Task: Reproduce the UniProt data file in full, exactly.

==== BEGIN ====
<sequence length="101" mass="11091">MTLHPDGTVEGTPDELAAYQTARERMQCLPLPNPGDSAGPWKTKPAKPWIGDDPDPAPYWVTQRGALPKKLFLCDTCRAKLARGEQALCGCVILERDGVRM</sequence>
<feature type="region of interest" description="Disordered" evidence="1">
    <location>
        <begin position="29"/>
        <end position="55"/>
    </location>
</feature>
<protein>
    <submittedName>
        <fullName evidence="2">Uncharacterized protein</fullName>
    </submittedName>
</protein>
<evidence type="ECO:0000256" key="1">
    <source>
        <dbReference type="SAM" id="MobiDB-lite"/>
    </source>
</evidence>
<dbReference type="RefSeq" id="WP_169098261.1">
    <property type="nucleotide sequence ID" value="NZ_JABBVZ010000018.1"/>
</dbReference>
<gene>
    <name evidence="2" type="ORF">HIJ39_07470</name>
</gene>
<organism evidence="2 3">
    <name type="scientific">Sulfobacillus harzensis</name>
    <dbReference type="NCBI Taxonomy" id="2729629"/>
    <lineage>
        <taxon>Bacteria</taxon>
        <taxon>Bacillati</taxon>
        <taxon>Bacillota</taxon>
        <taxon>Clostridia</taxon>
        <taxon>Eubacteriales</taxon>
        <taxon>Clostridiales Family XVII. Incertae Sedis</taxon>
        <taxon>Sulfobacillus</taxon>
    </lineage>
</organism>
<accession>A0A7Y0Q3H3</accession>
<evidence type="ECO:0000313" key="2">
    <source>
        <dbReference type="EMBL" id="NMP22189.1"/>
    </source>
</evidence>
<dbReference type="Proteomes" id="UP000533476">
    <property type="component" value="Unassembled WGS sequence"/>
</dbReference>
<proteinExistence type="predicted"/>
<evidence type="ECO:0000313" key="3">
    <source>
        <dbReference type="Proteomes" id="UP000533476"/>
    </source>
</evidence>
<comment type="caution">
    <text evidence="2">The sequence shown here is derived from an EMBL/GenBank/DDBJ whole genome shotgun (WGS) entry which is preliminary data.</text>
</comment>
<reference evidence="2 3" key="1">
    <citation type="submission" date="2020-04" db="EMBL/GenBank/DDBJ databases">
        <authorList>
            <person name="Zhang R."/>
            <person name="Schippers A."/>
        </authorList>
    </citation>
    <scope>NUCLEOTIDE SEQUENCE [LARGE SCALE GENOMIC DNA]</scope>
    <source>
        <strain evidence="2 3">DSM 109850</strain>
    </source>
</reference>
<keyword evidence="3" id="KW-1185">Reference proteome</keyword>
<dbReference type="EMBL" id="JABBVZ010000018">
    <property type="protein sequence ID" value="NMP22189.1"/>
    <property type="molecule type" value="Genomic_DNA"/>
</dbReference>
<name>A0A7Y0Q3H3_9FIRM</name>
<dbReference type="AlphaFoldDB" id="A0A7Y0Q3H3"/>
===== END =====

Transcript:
<sequence length="101" mass="11091">MTLHPDGTVEGTPDELAAYQTARERMQCLPLPNPGDSAGPWKTKPAKPWIGDDPDPAPYWVTQRGALPKKLFLCDTCRAKLARGEQALCGCVILERDGVRM</sequence>
<feature type="region of interest" description="Disordered" evidence="1">
    <location>
        <begin position="29"/>
        <end position="55"/>
    </location>
</feature>
<protein>
    <submittedName>
        <fullName evidence="2">Uncharacterized protein</fullName>
    </submittedName>
</protein>
<evidence type="ECO:0000256" key="1">
    <source>
        <dbReference type="SAM" id="MobiDB-lite"/>
    </source>
</evidence>
<dbReference type="RefSeq" id="WP_169098261.1">
    <property type="nucleotide sequence ID" value="NZ_JABBVZ010000018.1"/>
</dbReference>
<gene>
    <name evidence="2" type="ORF">HIJ39_07470</name>
</gene>
<organism evidence="2 3">
    <name type="scientific">Sulfobacillus harzensis</name>
    <dbReference type="NCBI Taxonomy" id="2729629"/>
    <lineage>
        <taxon>Bacteria</taxon>
        <taxon>Bacillati</taxon>
        <taxon>Bacillota</taxon>
        <taxon>Clostridia</taxon>
        <taxon>Eubacteriales</taxon>
        <taxon>Clostridiales Family XVII. Incertae Sedis</taxon>
        <taxon>Sulfobacillus</taxon>
    </lineage>
</organism>
<accession>A0A7Y0Q3H3</accession>
<evidence type="ECO:0000313" key="2">
    <source>
        <dbReference type="EMBL" id="NMP22189.1"/>
    </source>
</evidence>
<dbReference type="Proteomes" id="UP000533476">
    <property type="component" value="Unassembled WGS sequence"/>
</dbReference>
<proteinExistence type="predicted"/>
<evidence type="ECO:0000313" key="3">
    <source>
        <dbReference type="Proteomes" id="UP000533476"/>
    </source>
</evidence>
<comment type="caution">
    <text evidence="2">The sequence shown here is derived from an EMBL/GenBank/DDBJ whole genome shotgun (WGS) entry which is preliminary data.</text>
</comment>
<reference evidence="2 3" key="1">
    <citation type="submission" date="2020-04" db="EMBL/GenBank/DDBJ databases">
        <authorList>
            <person name="Zhang R."/>
            <person name="Schippers A."/>
        </authorList>
    </citation>
    <scope>NUCLEOTIDE SEQUENCE [LARGE SCALE GENOMIC DNA]</scope>
    <source>
        <strain evidence="2 3">DSM 109850</strain>
    </source>
</reference>
<keyword evidence="3" id="KW-1185">Reference proteome</keyword>
<dbReference type="EMBL" id="JABBVZ010000018">
    <property type="protein sequence ID" value="NMP22189.1"/>
    <property type="molecule type" value="Genomic_DNA"/>
</dbReference>
<name>A0A7Y0Q3H3_9FIRM</name>
<dbReference type="AlphaFoldDB" id="A0A7Y0Q3H3"/>